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Sept. 26, 2011: U.S. President Barack Obama speaks to supporters during a fundraiser for his re-election campaign at the House of Blues on the Sunset Strip in West Hollywood.
There’s more to President Barack Obama’s visit to Los Angeles Monday than just raising money at a couple of star-studded events.
Obama also is here because he needs to shore up his standing with Latino voters, many of whom are angry about his failure to make meaningful progress on immigration reform during his first term.
“The failure to pass the Dream Act and meaningful immigration reform really do create a contest where Obama has to go out and win the Latino vote all over again,” said USC political scientist Ange-Marie Hancock, who studies immigrant issues.
The lack of progress on the Dream Act – which would grant legal residency to many immigrant college students who were brought to the U.S. as minors – is taking place against a backdrop of the poor economy and anti-immigrant laws in Alabama, Arizona and other states. The combination has further soured many Latinos on the President, Hancock said.
A recent poll by the PEW Research Center shows that Obama still has sizeable support among Hispanic voters, about 60 percent of whom say they would support him in match-ups against Republicans Mitt Romney or Rick Perry. But that’s lower than during the 2008 election, when 67 percent of Hispanic voters turned out for Obama.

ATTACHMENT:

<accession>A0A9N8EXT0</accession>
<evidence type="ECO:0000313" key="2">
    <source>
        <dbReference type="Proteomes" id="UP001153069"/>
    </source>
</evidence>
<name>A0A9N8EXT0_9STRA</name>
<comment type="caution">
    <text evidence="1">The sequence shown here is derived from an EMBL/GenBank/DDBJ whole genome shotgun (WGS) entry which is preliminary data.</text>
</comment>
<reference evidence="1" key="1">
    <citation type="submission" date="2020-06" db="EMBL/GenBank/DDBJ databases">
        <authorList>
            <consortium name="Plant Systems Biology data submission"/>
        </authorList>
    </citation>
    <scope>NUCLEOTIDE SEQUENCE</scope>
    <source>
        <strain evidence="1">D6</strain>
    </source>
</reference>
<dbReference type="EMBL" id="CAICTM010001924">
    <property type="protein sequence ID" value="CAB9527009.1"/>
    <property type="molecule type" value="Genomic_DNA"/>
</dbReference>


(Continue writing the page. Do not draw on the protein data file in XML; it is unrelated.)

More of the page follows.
To win them back, Obama will also have to reach out to Latino business owners. Latinos are disproportionately represented among small business owners, responsible for 35 percent more startups than the national average, said Jorge Corralejo, chairman of the Latino Business Chamber of Greater Los Angeles.
“There has not been an administration in decades that has been a leader for small business,” he said. “I think there’s enormous opportunity for the president to take advantage of this.”
Recent crackdowns on illegal immigration, including requiring all business owners to use the electronic e-verify system to prove that their employees are in the country legally, have hurt Latino businesses, depriving them of both workers and customers, he and others said.
“It’s not the best time for Latinos in business,” said Patricia Perez, past president of the Latin Business Association in Los Angeles. “The crackdown on undocumented immigrants is not only hurting Latinos in general as workers, but also as consumers. So it’s affecting us in both ways.”
A key stop on the president’s Los Angeles tour -- a fund-raiser at the Hancock Park home of actors Antonio Banderas and Melanie Griffith -- is co-sponsored by a Latino political organization, the Texas-based Futuro Fund.
A number of Latino activists and politicians will attend, including Los Angeles Mayor Antonio Villaraigosa and San Antonio Mayor Julian Castro. It is co-sponsored by actor and activist Eva Longoria.
State Senator Alex Padilla (D-Pacoima), who has been stumping for Obama in Southern California, said winning more Latino support is less about developing new policies and more about putting the blame on Republicans for blocking the president's initiatives.
“His challenge is to demonstrate that to the extent he hasn’t achieved what he wants to achieve, it has nothing to do with lack of proposals - and everything to do with Republican Party recalcitrance,” Padilla said.
“In campaign talk, it’s putting out the message,” Padilla said.
Tickets for the event range from $5,000 to $35,800. It is one of two fund-raisers for the president on Monday. The other is at the home of movie producer James Lassiter, and is co-hosted by actors Will Smith and Jada Pinkett-Smith.
On Tuesday, Obama will come to Burbank to tape an appearance on “The Tonight Show with Jay Leno,” which will air Tuesday night on NBC.